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The Ode To Joy choral in the fourth movement of Beethoven's Symphony No. 9 is especially cursed to suffer from Soundtrack Dissonance due to its notorious use in Third Reich propaganda, hence modern usage is just as often due to this association (or to the most well-known work to use it for Soundtrack Dissonance, A Clockwork Orange) as it is its original intent.More  To be absolutely clear, Friedrich von Schiller's original lyrics were about the equality of all humankind in the eyes of God: Joy, the bright spark of the gods/the daughter of Elysium ... All men now are brothers/beneath your gentle wing. The tune also has lyrics written as the hymn "Joyful, joyful": Joyful, joyful, we adore Thee/God of Glory, Lord of Love. More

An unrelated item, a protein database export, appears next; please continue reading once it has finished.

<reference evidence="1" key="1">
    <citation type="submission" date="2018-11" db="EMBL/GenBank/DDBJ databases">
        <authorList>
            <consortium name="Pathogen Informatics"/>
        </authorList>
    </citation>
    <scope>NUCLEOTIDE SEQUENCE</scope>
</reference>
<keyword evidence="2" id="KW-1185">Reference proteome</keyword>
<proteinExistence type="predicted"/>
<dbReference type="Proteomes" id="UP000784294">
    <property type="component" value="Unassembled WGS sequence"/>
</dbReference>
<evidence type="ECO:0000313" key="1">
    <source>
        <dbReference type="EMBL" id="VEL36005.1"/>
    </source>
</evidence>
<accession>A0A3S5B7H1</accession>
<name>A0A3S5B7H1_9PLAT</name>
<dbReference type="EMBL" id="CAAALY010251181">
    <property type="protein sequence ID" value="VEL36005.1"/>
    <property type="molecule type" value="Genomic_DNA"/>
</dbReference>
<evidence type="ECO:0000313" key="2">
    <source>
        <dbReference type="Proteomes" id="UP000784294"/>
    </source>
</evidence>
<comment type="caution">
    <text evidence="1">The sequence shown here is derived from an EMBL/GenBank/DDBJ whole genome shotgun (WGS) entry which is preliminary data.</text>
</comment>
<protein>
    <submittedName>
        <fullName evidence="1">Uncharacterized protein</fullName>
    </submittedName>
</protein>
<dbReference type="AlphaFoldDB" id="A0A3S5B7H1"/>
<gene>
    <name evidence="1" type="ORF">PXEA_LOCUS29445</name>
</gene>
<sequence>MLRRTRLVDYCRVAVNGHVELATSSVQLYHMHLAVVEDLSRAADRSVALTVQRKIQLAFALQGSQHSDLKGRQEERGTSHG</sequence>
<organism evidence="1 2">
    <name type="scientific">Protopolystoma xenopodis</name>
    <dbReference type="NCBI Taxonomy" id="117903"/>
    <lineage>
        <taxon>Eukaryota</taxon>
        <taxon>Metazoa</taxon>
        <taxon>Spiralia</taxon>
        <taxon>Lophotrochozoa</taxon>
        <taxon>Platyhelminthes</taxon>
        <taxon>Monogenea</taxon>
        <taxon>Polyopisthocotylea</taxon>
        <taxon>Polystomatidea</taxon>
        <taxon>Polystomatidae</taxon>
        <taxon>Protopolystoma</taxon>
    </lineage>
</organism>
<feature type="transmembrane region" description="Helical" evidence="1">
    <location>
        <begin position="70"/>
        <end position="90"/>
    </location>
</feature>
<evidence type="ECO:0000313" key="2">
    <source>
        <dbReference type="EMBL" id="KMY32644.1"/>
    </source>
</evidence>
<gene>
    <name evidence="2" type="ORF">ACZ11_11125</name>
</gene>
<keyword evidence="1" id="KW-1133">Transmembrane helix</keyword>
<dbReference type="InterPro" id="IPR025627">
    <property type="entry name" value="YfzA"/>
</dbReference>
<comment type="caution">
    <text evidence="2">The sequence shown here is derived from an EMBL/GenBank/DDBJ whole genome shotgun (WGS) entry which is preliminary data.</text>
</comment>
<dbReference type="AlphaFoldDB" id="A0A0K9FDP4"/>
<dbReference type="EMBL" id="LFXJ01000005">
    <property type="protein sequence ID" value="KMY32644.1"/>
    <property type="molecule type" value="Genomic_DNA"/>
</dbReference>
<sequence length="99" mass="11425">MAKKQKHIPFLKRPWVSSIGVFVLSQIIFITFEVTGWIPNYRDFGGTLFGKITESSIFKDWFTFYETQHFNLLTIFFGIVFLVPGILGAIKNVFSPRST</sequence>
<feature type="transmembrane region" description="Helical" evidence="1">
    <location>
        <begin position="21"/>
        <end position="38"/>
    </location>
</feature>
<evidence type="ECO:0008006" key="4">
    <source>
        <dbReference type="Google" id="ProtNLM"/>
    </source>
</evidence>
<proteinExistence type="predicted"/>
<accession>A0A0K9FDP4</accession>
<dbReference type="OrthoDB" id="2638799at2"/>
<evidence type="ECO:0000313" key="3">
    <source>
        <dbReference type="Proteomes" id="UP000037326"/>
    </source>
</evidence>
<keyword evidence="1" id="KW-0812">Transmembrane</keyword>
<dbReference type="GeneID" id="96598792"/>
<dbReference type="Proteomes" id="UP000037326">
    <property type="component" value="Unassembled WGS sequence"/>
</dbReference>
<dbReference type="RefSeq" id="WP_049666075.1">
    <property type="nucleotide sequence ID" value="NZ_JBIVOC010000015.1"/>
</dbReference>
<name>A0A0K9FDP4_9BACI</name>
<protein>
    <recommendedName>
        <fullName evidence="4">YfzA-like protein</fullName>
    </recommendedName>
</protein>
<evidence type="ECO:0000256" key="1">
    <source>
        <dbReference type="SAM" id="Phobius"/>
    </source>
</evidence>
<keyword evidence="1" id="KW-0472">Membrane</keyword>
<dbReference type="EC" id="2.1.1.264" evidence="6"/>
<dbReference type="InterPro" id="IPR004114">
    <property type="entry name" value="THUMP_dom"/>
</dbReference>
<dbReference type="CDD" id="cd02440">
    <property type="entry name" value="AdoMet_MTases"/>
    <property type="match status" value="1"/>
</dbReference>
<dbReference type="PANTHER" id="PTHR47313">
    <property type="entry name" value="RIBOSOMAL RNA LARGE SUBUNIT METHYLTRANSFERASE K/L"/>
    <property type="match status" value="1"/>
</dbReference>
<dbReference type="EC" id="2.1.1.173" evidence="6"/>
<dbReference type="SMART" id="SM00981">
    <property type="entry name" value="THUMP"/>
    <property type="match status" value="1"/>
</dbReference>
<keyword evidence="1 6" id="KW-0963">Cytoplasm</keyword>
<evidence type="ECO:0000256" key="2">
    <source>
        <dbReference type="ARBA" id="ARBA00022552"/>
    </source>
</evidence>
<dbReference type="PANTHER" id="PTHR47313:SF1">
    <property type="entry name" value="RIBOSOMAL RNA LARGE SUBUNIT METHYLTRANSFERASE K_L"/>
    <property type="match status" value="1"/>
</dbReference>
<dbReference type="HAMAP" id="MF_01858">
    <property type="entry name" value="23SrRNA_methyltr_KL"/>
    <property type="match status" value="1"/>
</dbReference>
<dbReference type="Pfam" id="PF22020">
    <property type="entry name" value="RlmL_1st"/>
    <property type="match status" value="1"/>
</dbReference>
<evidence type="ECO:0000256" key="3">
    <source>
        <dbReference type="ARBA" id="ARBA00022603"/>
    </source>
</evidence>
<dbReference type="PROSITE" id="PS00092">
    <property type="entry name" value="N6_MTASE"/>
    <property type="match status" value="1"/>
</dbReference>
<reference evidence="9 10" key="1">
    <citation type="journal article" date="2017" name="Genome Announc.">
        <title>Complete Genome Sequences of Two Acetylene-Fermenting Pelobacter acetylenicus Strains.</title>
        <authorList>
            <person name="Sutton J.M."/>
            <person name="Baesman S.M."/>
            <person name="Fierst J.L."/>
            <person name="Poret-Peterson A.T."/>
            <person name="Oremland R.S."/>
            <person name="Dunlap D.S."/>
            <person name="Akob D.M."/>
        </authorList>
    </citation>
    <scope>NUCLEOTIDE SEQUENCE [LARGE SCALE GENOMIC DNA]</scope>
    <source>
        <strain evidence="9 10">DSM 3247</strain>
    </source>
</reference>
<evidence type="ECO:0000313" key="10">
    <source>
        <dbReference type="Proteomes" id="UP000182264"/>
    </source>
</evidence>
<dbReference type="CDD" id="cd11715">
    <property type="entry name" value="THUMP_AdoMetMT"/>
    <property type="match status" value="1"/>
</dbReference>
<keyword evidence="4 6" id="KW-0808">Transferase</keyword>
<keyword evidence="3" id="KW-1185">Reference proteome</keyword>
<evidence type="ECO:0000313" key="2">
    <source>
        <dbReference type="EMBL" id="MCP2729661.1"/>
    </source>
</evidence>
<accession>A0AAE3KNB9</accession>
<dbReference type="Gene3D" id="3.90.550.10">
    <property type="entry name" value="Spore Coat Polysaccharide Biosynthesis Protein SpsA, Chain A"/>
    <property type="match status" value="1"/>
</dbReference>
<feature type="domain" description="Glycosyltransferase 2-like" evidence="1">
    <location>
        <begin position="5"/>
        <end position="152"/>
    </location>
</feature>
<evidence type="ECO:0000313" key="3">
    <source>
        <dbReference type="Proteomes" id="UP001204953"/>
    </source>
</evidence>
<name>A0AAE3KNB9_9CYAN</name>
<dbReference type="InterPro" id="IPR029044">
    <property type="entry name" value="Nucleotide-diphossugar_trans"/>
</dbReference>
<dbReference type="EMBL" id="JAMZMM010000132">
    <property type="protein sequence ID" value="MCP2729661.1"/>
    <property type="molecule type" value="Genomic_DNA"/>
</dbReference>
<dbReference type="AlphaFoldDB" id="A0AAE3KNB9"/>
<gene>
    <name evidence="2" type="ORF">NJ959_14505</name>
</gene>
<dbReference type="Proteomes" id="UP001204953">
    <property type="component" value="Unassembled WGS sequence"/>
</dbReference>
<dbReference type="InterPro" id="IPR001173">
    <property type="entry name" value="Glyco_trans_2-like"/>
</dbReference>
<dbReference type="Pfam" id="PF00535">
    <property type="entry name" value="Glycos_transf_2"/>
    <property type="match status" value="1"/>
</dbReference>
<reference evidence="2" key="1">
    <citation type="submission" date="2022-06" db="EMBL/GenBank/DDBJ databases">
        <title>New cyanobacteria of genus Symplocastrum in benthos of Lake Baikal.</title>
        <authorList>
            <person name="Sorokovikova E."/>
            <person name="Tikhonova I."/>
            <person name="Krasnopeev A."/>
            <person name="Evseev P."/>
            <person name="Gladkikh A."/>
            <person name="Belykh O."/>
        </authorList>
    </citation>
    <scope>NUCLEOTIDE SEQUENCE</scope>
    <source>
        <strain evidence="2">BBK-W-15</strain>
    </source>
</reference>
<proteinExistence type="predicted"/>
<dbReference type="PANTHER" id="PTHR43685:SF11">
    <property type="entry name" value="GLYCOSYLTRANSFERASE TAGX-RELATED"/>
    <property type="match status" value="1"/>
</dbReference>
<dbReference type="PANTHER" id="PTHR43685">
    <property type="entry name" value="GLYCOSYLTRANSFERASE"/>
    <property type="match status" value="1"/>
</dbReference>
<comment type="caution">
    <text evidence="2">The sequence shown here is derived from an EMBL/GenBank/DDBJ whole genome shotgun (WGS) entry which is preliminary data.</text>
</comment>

Pretty much any anime with a happy Ending Theme will achieve this trope with its first serious Cliffhanger, intentionally or otherwise. Same for a happy Opening Theme and any stressful teaser.

The entire process has been streamlined by the ability of some video game consoles to replace a game's soundtrack with anything the player cares to play. Try setting the most violent, obscene parts of Gears of War to "Yakety Sax" sometime; your parents will search your mattress for drugs, but you'll be enriched by the experience. Unless, you know, you actually have drugs stashed in your mattress. Speaking of video games, some video game developers have developed and implemented systems to try and avert this as much as possible; for more info see Variable Mix.

When this trope is done poorly it can easily turn a dramatic scene into Narm.